It was a simple class assignment. Interview an adult about a time when someone helped them out. A purist exercise in who, what, when, where and why.
“A big moment?” I asked my son, John.
“Whatever comes to your mind first; that means, it was important enough for you to remember,” John said.
I began to dig deep for a ‘Lassie saving me from the well’ moment in my past. A magic memory when a stranger or a loved one turned my life in a new direction or saved me from impending doom, or...
Two immediate memories zoomed in. The first was an old neighbor from way way back, when it was just my mom and me in a little brown house on a hill.
And in true, ‘I walked to and from school in ten feet of snow fashion,’ may I add, in those days in Upstate NY we routinely were clobbered with extreme snow. It rarely made the news, but it always meant digging out.
And so, it was Mr. Waterman, my then seventy-something year old neighbor, who quickly came knocking at memory’s door.
“Well, there was a man, when I was about your age. He was older but he had a snow blower and he--” I began.
“Is this the guy whose house smelled like old newspapers that you used to visit and listen to his stories?”
I nod. Apparently this wasn’t the first time memory had summoned Mr. Waterman.
“Well, Mr. Waterman used to come plow our driveway when there was tons of snow and I just remember how it felt to look out our front window and see him, a frail older man taking the time to help a single mom and her daughter. Because if he didn’t come, it was me and Mimi out there. And the truth is, it was mostly Mimi.”
John looked up, not sure what to do with that story.
“Okay, I just thought of something else. I was living in my first apartment in Boston and I was by myself on Easter morning, because I had something going on at work the next day and my family was six hours away. My college boyfriend and I had just broken up. I remember that because I was sitting around in my pajamas feeling sorry for myself, when the doorbell rang. It was a little girl, who lived in the apartment next door, whom I’d never really met, holding an Easter basket, for me. ‘Happy Easter!” she said and handed me the basket.”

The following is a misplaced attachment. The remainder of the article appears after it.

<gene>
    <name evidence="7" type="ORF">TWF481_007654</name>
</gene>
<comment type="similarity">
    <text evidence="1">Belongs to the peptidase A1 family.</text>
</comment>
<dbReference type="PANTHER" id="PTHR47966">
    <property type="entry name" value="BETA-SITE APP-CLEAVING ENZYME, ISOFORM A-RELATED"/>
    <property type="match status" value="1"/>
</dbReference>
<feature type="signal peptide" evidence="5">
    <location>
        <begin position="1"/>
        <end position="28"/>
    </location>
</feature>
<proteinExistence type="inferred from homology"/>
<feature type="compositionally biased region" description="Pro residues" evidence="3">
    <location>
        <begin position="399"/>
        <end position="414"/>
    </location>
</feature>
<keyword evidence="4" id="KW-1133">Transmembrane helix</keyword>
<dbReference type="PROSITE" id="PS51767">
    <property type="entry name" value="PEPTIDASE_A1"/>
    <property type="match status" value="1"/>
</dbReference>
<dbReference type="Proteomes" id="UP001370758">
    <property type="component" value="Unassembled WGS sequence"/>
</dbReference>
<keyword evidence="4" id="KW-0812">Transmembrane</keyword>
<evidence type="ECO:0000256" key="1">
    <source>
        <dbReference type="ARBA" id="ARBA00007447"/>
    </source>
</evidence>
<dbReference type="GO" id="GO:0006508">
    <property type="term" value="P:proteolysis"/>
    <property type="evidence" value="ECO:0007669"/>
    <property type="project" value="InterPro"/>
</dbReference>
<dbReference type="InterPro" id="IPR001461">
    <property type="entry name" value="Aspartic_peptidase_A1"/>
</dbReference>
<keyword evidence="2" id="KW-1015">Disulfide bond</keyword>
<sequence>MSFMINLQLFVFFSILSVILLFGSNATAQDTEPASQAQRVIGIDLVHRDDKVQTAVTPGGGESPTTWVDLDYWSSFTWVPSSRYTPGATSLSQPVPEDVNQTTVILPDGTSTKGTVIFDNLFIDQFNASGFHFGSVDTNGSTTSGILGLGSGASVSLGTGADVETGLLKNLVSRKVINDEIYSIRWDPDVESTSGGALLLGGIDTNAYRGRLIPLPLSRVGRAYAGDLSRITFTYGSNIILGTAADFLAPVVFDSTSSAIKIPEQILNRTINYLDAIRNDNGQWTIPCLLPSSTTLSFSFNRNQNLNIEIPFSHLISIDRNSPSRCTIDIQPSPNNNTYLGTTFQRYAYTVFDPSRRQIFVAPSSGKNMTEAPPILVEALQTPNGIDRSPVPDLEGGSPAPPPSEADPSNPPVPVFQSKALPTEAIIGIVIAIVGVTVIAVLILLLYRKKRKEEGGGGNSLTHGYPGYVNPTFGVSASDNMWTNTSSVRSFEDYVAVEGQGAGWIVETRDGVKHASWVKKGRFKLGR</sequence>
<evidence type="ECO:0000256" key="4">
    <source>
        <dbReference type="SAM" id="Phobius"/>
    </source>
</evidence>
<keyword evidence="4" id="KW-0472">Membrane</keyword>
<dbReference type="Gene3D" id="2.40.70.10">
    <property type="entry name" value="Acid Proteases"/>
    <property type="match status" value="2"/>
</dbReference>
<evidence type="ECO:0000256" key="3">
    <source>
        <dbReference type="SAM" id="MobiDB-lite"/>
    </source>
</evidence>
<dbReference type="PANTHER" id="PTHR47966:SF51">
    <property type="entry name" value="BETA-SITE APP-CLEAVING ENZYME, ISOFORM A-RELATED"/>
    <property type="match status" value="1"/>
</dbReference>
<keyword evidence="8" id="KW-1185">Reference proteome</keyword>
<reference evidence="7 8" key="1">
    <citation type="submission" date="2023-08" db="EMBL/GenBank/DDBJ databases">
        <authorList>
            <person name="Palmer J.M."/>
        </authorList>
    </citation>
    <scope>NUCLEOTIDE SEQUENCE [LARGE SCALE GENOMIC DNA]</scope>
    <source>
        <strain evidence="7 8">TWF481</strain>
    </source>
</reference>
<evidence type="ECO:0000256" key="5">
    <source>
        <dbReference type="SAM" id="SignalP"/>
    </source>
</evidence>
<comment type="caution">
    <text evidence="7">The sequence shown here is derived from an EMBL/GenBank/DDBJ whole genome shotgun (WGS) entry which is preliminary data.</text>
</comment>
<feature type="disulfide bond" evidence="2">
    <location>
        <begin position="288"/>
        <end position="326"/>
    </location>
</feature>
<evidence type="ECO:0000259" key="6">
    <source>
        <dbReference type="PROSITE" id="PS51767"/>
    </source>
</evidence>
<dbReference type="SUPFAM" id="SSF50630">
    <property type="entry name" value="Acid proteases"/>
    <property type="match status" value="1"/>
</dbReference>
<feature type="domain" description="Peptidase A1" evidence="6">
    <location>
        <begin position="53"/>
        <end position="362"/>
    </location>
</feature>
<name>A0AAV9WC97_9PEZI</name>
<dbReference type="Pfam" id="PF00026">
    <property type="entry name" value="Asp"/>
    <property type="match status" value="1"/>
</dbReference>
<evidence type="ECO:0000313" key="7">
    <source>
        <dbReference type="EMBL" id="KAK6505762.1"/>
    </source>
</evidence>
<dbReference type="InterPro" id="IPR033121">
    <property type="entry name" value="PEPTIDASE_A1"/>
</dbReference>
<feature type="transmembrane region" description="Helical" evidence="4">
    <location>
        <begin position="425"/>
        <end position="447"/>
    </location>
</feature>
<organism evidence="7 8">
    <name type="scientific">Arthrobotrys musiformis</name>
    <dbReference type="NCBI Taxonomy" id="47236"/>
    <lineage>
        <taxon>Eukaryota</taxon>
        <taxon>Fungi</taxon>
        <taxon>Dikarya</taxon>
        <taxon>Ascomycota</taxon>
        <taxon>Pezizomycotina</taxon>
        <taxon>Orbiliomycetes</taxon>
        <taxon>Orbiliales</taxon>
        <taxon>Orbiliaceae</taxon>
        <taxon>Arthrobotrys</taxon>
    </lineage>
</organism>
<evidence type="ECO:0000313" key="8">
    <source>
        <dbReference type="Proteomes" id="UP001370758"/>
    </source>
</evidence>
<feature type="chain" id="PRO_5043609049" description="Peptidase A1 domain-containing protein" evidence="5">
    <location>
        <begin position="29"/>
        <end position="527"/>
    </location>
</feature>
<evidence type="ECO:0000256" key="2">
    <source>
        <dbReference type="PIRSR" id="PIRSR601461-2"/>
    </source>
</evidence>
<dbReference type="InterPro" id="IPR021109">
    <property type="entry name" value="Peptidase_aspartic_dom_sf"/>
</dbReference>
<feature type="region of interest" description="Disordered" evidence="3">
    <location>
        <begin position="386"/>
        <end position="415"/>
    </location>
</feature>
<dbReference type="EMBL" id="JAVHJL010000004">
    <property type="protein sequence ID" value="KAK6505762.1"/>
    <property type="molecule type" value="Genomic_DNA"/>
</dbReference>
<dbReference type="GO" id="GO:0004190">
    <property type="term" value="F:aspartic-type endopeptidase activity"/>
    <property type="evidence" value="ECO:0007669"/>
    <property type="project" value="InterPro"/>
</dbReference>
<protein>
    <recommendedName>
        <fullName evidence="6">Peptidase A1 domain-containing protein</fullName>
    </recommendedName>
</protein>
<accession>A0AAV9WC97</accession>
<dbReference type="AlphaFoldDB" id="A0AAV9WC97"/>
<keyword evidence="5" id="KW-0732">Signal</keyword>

At this point, I glanced over at John, whose eyes were rolling back in his head.
“Thanks, Mom. Got what I need,” he said.
I don’t actually think I made the cut; pretty sure he ended up consulting his dad for the “real interview.”
But the conversation got me thinking, really thinking about the many many good samaritans I’ve known. Strangers who stopped to help me in the rain, when my car broke down on the side of a major Boston highway. Co-workers who invited me into their home when I was new to town and knew no one. My now sister-in-law who had the vision to inconspicuously set me up, at my own party, with her brother.
Still, it was telling to me that it was Mr. Waterman and the little girl next door (whose name I’m not sure I ever knew) and their simple acts of big-heartedness, who first popped to mind, all these years later.
I think Maya Angelou knew what she was talking about, when she said, “I've learned that people will forget what you said, people will forget what you did, but people will never forget how you made them feel.”
Proof, that long after the details get fuzzy and the years blend together, how it feels to be the beneficiary of someone’s unsolicited kindness...remains.